There are probably as many patented sales processes on the market as there are fad diets. Companies spend billions of dollars per year on Zig Ziglar-type training programs. Sales is both a science and an art. As a business in the process of buying technology, it is key to know how to select the best solution for your project instead of the solution from the best sales person.
Before I share with you some ways to avoid being misguided to the wrong solution, understand that I am proud to have been a professional sales woman for the past decade. Just like most sales professionals, I pride myself in doing right by my client, being transparent, and providing them the best information for their decision. This isn’t about sales professionals doing you wrong. It’s about understanding the people presenting information to you have a strong biased and knowing how to navigate the process with eyes wide open.
No matter the product, a good sales person will have you visualizing your new life as the hero/heroin of the company for implementing their product with remarkable results. A bad sales person asks all the wrong questions and seems clueless about what you are trying to accomplish. Stay focused on your evaluation strategy and remain in control of the process. Having an unbiased third party manage the process makes it easy to remain objective and stay on course.
HINT: In order for a third party to be unbiased, they cannot benefit more or less based on which solution you select.
Keep your poker face
In order to maintain optimal negotiating power, appoint someone to be the single point of contact for the sales person. Any time a sales person is calling, they are looking for tidbits of information to help them win, and what can seem like harmless data points could hurt you at the negotiation table. The designated point of contact must know how to communicate with the vendors without compromising your position of power. A highly trained and experienced sales professional knows how to identify even the most clever tactics.
Begin as you mean to go
More often than not, when implementing new technology you will begin with the basics and expand from there. Most vendors can perform the primary functions very well and are excited to show them to you. It is critical during a proof of concept to evaluate the functionality you will need in the future, beyond “phase 1”. Do not get trapped with a product that does the basics very well but advanced capabilities are cumbersome or, worse, don’t work at all. The extra work upfront will pay off.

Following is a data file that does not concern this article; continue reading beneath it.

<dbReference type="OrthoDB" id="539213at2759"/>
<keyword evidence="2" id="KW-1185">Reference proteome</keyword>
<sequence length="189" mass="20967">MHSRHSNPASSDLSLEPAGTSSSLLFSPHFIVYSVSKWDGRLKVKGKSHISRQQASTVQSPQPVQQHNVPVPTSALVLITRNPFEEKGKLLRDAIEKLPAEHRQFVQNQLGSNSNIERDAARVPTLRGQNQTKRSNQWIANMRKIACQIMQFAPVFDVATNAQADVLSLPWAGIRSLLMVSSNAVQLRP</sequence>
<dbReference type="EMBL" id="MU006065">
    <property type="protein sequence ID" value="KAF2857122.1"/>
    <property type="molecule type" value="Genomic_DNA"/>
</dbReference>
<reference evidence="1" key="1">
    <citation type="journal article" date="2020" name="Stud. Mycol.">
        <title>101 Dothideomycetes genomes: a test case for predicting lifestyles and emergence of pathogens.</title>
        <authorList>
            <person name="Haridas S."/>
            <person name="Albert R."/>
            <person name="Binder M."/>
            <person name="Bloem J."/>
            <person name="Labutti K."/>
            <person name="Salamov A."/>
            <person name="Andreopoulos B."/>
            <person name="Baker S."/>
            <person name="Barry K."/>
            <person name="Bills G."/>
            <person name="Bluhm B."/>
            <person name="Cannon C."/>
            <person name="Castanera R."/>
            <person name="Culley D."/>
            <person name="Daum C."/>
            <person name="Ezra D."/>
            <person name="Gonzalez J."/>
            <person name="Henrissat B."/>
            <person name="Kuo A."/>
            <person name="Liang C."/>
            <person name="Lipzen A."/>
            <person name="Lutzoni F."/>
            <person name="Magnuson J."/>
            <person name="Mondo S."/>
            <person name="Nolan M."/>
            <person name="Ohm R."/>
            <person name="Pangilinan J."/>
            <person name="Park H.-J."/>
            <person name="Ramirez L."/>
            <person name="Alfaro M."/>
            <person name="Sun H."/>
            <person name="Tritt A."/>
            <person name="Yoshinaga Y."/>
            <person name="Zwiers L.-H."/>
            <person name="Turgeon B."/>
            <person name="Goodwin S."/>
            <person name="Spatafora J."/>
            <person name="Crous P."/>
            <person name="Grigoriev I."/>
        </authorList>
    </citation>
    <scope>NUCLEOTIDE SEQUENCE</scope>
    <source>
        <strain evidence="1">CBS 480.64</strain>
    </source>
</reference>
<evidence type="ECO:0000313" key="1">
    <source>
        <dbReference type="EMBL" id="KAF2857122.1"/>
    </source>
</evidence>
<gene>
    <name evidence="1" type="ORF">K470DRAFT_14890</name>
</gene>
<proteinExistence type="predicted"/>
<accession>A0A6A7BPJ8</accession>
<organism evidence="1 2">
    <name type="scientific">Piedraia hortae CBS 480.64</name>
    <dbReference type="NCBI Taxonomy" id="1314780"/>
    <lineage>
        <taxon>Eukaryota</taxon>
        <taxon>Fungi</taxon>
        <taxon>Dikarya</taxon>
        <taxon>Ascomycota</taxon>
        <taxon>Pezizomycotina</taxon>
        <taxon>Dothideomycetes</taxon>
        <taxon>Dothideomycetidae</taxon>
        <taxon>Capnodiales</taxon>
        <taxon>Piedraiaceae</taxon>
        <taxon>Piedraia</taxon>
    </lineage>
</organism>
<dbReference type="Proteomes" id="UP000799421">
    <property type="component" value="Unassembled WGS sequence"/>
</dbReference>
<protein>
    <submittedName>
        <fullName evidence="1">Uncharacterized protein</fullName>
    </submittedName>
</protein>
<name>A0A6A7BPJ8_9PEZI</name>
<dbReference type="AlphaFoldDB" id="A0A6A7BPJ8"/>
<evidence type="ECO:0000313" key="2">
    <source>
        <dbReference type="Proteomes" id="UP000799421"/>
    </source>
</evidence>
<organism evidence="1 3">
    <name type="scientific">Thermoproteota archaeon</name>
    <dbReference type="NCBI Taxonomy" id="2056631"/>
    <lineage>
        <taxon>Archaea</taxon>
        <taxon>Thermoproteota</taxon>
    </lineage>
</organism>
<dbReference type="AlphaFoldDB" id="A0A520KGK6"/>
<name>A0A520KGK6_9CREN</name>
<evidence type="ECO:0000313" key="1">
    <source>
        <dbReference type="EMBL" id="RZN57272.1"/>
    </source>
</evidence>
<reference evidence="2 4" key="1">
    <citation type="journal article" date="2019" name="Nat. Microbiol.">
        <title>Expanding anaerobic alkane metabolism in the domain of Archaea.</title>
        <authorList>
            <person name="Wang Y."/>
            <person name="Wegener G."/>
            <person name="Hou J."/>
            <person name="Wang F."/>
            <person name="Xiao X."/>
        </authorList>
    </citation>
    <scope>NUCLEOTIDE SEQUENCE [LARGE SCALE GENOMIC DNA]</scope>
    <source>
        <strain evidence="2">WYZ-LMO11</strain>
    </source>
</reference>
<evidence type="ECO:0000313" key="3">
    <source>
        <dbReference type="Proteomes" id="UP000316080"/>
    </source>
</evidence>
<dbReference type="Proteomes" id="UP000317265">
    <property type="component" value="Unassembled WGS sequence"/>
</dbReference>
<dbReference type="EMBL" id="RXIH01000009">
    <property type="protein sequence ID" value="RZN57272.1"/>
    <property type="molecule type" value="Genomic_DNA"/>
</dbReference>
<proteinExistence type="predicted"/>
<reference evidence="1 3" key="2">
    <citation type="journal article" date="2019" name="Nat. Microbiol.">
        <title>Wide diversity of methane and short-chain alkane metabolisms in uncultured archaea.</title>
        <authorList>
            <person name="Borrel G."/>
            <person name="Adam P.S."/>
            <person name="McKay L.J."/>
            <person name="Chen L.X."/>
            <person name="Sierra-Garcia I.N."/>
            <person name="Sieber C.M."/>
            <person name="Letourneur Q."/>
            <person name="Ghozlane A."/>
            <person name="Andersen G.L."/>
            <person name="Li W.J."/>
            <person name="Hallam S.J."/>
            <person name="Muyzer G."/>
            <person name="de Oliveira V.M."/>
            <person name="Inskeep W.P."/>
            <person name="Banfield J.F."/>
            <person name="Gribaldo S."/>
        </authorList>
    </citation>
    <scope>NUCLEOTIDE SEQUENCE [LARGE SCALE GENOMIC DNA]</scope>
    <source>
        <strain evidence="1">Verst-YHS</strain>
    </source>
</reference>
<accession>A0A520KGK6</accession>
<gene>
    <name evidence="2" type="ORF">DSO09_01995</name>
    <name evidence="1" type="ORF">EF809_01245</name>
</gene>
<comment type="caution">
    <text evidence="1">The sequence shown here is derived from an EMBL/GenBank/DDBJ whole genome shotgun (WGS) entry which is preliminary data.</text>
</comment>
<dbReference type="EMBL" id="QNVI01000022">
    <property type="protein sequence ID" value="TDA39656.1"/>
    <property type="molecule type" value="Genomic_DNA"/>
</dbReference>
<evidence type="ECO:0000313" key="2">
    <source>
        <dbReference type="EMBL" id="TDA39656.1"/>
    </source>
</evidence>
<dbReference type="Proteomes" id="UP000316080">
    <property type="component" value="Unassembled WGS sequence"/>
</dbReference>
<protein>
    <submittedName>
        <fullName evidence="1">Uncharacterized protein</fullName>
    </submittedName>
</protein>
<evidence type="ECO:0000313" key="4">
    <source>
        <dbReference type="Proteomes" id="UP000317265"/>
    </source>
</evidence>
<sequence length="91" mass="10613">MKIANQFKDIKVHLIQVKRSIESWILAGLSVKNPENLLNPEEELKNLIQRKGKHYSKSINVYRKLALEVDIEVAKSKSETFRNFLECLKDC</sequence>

Channel your inner Roy Firestone when interviewing references
You may recall, Roy is a former ESPN sports anchor famous for making the toughest athletes cry during an interview. While you hopefully won’t make them cry, there are ways to pull the full story out of a reference. Sales professionals hate giving references because they feel out of control of what a customer may say. Too often you are engrossed in the evaluation process and run out of time for interviewing existing clients. Current customers are key to getting a clear picture of what it is like to work with the vendor and product. Be sure to get multiple references that are using the same products as you, and know how to get the right information from them. Never invite the sales person to the call. When the request comes to attend (and it will), kindly say no and assure them you will provide an update afterwards. You want the reference to feel comfortable
crying speaking freely in front of you.